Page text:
Germany establishes the Protectorate of Bohemia and Moravia

The Protectorate of Bohemia and Moravia was the majority ethnic-Czech protectorate which Nazi Germany established in the central parts of Bohemia, Moravia and Czech Silesia in what is today the Czech Republic.

It was established on March 15, 1939 by proclamation of Adolf Hitler from Prague Castle following the declaration of establishment of the independent Slovak Republic on 14 March 1939.

Bohemia and Moravia, like the General Government carved out of Poland, were autonomous Nazi-administered territories which the Nazi government considered part of "Greater Germany". This came to an end with the surrender of Germany to the Allies of World War II in 1945.

Western region of Czechoslovakia, occupied by German troops on March 15, 1939 and declared by Adolf Hitler to be a German "protectorate" (a euphemistic term for a subjugated state) belonging to the Reich. On the eve of the German occupation, 118,310 Jews lived in the region, whose capital was Prague.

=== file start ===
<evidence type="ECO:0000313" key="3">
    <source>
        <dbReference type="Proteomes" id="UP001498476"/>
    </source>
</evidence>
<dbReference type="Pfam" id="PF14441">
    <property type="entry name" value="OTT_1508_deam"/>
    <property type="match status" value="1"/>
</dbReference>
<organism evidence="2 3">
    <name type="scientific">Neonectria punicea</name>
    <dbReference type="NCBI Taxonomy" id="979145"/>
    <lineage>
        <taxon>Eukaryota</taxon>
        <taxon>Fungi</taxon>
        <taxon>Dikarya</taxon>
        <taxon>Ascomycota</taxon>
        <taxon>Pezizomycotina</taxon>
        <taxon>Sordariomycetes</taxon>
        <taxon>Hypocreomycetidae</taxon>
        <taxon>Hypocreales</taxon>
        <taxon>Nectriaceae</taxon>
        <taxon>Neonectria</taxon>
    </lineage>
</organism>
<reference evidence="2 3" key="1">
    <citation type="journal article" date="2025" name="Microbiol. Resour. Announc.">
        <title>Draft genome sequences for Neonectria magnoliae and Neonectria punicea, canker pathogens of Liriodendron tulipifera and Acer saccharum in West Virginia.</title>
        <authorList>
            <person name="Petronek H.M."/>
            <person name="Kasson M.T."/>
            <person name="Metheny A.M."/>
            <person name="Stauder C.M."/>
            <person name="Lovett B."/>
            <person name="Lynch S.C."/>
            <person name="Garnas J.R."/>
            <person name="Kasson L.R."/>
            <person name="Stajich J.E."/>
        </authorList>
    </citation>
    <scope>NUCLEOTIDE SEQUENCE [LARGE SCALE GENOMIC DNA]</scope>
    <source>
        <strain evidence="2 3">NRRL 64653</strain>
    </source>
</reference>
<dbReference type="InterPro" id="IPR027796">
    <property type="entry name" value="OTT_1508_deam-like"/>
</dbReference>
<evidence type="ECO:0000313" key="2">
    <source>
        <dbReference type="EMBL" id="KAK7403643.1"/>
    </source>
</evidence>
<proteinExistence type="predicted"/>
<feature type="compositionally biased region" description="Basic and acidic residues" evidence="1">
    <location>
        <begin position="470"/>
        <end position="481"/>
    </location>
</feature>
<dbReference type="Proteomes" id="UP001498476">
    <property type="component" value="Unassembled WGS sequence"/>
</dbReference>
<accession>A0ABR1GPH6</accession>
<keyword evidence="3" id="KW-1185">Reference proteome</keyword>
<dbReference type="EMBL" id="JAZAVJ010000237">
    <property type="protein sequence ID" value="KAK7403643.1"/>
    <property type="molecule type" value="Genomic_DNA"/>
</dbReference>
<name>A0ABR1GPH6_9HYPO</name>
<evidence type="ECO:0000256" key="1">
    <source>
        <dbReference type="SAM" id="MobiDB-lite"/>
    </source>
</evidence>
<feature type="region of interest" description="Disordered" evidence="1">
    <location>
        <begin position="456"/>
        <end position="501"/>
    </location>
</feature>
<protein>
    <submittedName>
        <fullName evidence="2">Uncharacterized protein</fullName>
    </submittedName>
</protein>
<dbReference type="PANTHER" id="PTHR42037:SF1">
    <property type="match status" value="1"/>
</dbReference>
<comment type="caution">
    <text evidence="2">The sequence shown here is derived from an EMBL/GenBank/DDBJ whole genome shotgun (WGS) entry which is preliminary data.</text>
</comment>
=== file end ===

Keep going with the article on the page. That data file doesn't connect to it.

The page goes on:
Immediately after the occupation, a wave of arrests began, mostly of refugees from Germany, Czech public figures, and Jews. Fascist organizations began harassing Jews: synagogues were burnt down and Jews were rounded up and attacked in the streets. In June Adolf Eichmann arrived
in Prague to establish the Central Office for Jewish Emigration (Zentralstelle Fuer Juedische Auswanderung), to encourage the Jews to leave the country. In fact, 26,629 Jews managed to emigrate, legally or not, before emigration was completely banned in October 1941.

Also in June, a decree was issued barring Jews in the protectorate from almost all economic activity, and much Jewish property was seized. Jewish businesses were "bought" by Germans using force and threats. In all, the Germans seized about a half-billion dollars worth of Jewish property in the Protectorate of Bohemia and Moravia.